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PhD: The rise and fall of disaster taxa: Ecosystem recovery following the Permo-Triassic mass extinction

Project Title

The rise and fall of disaster taxa: Ecosystem recovery following the Permo-Triassic mass extinction


University of Leeds

Supervisors and Institutions

Dr Alex Dunhill (University of Leeds) Prof Paul Wignall (University of Leeds) Dr Bethany Allen (ETH Zurich) Dr Elizabeth Petsios (Baylor University) Dr Jack Shaw (Santa Fe Institute) Prof Andrew Beckerman (University of Sheffield)

Funding Status

Funding is in competition with other projects and students

Project Description

The Permo-Triassic mass extinction (PTME; c. 252 Ma) was the most catastrophic biotic event of the Phanerozoic with up to 96% of marine animals going extinct (Dal Corso et al. 2022). Full recovery of marine biodiversity to pre-extinction levels did not occur until around 5 million years after the PTME due to prolonged environmental stress (Song et al. 2018). The initial recovery interval is characterised by low-diversity, high-abundance communities of opportunistic ‘disaster taxa’ (e.g. the bivalve Claraia: Figure 1). These communities dominated shallow marine assemblages in the earliest Triassic before seemingly being outcompeted by more specialised taxa as community succession occurred (Petsios & Bottjer 2016).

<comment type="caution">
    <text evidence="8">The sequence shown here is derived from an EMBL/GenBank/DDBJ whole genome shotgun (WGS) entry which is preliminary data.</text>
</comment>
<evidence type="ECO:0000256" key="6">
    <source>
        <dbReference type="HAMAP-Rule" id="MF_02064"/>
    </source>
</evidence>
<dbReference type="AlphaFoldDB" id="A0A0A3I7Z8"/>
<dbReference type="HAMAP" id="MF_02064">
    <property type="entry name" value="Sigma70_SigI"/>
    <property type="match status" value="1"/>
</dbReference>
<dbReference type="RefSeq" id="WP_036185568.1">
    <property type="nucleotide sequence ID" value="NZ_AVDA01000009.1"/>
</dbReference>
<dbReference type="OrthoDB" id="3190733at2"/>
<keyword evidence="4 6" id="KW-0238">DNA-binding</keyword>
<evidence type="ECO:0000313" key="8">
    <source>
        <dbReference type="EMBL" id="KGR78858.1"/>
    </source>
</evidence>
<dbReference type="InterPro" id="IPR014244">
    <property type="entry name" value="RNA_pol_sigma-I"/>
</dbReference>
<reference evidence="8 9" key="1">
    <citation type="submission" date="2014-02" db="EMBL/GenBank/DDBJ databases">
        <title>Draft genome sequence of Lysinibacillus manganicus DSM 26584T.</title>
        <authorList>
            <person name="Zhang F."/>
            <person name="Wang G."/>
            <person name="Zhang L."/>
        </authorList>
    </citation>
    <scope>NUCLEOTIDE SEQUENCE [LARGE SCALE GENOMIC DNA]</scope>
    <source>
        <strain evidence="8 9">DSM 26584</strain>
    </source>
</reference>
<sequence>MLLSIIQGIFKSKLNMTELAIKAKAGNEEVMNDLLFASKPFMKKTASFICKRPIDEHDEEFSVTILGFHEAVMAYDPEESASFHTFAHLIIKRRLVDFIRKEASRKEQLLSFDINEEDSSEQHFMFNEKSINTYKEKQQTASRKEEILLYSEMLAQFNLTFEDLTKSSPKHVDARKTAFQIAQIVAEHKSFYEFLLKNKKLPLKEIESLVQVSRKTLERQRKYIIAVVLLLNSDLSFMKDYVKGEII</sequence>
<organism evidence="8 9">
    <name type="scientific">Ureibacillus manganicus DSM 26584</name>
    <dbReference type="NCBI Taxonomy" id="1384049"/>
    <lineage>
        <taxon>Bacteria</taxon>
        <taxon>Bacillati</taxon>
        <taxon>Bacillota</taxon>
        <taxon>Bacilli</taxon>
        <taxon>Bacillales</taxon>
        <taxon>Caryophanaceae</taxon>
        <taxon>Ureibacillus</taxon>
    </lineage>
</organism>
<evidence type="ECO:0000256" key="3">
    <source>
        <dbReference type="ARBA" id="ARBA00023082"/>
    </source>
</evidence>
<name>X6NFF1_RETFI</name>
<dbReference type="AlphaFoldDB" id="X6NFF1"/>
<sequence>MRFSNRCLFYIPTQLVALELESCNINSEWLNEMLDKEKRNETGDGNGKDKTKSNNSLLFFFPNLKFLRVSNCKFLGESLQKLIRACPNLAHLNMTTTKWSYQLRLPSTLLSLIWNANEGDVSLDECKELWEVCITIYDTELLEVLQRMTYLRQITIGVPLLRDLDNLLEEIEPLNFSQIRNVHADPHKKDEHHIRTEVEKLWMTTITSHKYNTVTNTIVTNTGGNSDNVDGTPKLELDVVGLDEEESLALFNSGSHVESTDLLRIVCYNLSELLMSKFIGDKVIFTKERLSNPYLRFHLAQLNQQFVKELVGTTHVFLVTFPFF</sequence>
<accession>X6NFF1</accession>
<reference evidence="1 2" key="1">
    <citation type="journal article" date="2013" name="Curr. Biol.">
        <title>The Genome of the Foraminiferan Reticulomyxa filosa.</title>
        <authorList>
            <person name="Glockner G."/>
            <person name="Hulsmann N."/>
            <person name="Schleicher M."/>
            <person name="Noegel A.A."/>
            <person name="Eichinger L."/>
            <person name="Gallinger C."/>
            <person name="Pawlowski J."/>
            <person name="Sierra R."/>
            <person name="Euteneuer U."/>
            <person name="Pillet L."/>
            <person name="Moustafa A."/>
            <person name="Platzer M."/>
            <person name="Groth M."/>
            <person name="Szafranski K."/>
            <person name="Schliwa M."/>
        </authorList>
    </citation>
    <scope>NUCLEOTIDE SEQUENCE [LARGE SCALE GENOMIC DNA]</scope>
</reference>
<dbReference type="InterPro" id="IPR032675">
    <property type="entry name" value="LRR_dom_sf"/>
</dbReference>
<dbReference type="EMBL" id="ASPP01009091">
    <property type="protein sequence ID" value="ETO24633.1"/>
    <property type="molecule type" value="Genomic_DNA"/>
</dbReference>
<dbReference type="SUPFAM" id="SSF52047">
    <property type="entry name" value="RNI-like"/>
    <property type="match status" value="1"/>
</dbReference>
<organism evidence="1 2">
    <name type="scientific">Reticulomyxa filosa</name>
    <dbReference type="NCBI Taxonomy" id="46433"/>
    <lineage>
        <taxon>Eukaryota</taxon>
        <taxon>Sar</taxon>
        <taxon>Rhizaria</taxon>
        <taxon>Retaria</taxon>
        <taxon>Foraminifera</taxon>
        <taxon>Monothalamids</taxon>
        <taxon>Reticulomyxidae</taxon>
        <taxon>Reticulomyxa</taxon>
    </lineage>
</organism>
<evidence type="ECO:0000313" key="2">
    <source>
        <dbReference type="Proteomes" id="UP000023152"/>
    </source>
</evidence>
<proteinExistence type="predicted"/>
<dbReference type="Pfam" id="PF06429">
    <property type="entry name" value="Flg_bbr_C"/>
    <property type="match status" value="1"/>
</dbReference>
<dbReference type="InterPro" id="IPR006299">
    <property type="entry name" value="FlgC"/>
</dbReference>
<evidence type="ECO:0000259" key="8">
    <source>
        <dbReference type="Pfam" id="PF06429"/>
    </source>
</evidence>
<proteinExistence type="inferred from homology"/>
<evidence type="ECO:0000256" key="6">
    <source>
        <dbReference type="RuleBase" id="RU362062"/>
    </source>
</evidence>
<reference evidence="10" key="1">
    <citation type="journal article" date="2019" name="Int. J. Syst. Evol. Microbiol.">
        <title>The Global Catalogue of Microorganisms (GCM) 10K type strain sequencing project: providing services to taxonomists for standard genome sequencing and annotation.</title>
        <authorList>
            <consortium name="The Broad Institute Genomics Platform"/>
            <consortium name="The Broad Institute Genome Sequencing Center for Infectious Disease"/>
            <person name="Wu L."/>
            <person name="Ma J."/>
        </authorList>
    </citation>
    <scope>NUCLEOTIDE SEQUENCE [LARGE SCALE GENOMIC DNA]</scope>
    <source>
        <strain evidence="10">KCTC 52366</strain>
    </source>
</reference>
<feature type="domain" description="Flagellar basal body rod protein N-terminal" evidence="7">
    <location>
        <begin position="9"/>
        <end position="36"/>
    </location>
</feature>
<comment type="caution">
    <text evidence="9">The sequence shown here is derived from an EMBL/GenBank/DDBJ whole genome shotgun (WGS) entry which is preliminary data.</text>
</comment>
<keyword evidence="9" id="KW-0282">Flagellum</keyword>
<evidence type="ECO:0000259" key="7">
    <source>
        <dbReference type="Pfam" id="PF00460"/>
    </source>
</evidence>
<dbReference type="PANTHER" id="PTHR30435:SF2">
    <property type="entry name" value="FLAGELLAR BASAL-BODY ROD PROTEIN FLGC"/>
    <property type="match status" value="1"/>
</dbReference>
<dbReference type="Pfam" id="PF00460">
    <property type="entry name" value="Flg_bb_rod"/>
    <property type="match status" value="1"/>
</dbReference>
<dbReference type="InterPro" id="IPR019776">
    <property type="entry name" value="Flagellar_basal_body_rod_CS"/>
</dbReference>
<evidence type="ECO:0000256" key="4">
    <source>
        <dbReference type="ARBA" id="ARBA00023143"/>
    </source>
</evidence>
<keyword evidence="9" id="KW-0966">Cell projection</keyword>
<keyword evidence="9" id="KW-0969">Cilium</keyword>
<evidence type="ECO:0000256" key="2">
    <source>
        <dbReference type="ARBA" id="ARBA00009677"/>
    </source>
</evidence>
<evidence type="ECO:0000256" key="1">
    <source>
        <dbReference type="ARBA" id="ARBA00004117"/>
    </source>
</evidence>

Despite biodiversity seemingly recovering by the Middle Triassic, the delay until full ecological recovery is more controversial. Some previous studies have suggested that ecological recovery was relatively quick and occurred in a step-wise bottom-up fashion of lower to higher trophic levels with full ecosystem recovery completed during the Middle Triassic (Chen & Benton 2012). However, others have suggested that full ecological recovery was much slower, and lasted throughout much of the Triassic (Song et al. 2018).

This project aims to evaluate the nature of ecosystem recovery, from the low diversity communities of the earliest Triassic, to the supposedly fully recovered marine ecosystems of the Middle-Late Triassic and to test alternative hypotheses: was recovery an intrinsic process of community reconstruction or was it controlled by the gradual amelioration of the harsh conditions that caused the mass extinction? The student will make use of community ecology methods in order to model ecosystem structural changes via food webs as well as spatial networks and evolutionary rate models to test hypotheses around the dynamics of community connectivity and how this might have driven origination and extinction rates during the recovery interval and beyond.

Contact Name

Alex Dunhill

Contact Email

Link to More Information

Closing Date

Wednesday, January 4, 2023

Expiry Date

Monday, January 30, 2023
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